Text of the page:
A previous Oscar winner for her 2007 documentary short, “Freeheld,” director Cynthia Wade is back in the race this month for her new film, “Mondays at Racine.”

“Mondays at Racine” is a 40-minute documentary following a Long Island hair salon that opens its doors every third Monday of the month to give free beauty services to women undergoing chemotherapy. More so than the salon itself, the film hones in on the daily struggles that these women endure – a battle that salon-owners and sisters Cynthia and Rachel know far too well after their mother passed from cancer.

“They didn’t like how dejected she felt and how much of a pariah she felt like in the community – in a different time when no one really said the word ‘cancer,’” Wade says of the two sisters. They will be accompanying her to the Academy Awards ceremony on Feb. 24, an honor that Wade describes as “incredibly gratifying” for her.

The East Valley Tribune spoke with Wade as she was in transit to the Oscar nominees’ luncheon, which was held in Los Angeles on Feb. 4. In between flights, Wade spoke about “Mondays at Racine,” the unusual way she learned of her Best Documentary Short nomination and what films she enjoyed most in 2012.

Q: To begin, what inspired you to make this film?

A: I wanted to make a film that started out with a really simple idea and have the audience fall into a rabbit hole of a lot more complex stories of relationships. The idea of losing your hair when you’re diagnosed with cancer, and then your eyebrows and your eyelashes, is really such a trivial thing in the face of potentially losing your life, but I found that it was a good way of opening a door and falling through a rabbit hole, like in “Alice in Wonderland.” It allows you to see that hair being stripped away from somebody is only the first domino in a lot of dominoes and it affects everything in their lives – their marriages, their careers, their home life. That was kind of the beginning: to start with something incredibly small and follow that over the course of 2 ½ years.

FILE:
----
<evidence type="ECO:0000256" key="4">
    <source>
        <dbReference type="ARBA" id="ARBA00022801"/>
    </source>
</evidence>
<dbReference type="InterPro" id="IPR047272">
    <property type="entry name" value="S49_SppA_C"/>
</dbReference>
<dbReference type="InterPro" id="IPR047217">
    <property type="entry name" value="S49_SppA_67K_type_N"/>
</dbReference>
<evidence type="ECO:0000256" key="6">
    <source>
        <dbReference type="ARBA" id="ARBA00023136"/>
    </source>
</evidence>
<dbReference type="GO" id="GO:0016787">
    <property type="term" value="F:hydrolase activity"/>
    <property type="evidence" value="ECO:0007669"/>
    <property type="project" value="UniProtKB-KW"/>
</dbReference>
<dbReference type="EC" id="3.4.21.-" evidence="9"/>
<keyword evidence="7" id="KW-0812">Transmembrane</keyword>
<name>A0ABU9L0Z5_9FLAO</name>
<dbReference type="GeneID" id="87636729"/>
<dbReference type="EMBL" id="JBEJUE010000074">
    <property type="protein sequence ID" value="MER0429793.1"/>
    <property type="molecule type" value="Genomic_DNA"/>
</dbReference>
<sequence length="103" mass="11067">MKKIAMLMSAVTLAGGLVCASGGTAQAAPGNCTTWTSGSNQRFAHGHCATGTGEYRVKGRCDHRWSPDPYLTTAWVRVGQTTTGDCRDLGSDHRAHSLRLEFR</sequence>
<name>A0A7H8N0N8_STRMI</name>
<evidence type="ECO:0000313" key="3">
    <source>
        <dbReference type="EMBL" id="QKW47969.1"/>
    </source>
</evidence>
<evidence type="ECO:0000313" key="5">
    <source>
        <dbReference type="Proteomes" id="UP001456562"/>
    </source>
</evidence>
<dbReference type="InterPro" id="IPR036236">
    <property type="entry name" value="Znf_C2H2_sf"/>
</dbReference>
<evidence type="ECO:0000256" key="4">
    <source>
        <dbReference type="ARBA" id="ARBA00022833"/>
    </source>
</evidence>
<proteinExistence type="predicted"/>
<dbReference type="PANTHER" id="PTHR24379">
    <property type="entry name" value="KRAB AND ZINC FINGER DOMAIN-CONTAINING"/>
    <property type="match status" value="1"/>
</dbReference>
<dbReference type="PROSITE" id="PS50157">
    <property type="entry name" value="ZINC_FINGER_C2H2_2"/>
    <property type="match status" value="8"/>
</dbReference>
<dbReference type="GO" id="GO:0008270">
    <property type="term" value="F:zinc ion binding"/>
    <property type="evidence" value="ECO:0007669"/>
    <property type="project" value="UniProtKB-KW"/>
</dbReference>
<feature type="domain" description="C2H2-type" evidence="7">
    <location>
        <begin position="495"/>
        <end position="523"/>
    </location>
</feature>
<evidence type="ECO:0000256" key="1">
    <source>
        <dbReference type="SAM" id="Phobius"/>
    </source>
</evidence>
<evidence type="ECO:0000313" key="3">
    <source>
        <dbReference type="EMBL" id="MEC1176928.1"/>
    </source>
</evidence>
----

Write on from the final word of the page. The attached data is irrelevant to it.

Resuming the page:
Q: How long did you it take for you to make and what were some of the challenges you encountered in the filmmaking process?

A: It took about 2 ½ years, including all this publicity maybe about 3 years now, with the festival circuit. I would say in terms of the challenges, every woman who walked through the doors of the salon, we really didn’t know if that was going to be a story that ended up being in the film, and I actually had a similar challenge with a film I made about 10 years ago called “Shelter Dogs” where I was filming an animal shelter over the course of 2 years. If you don’t get the beginning of the story, then you really can’t use the middle or the end even if you have a great middle or end, so you just don’t know any time somebody comes through the door, and in the case of shelter dogs, people were coming in and surrendering their pets.

I’m in no way comparing an animal shelter to a beauty parlor or animals to humans, but it was the same process in that somebody coming through the door may have looked like they may not want to be filmed or followed or have a story that’d be able to be told through two years. We didn’t know but we shot through a lot of hours and we shot a lot of people and families that ended up not being in the film. That was probably the most challenging part: that you just had to shoot not knowing where each story was going to go.

Q: Was there anything that you learned while working on “Mondays at Racine” that really resonated with you or brought home the importance of this project?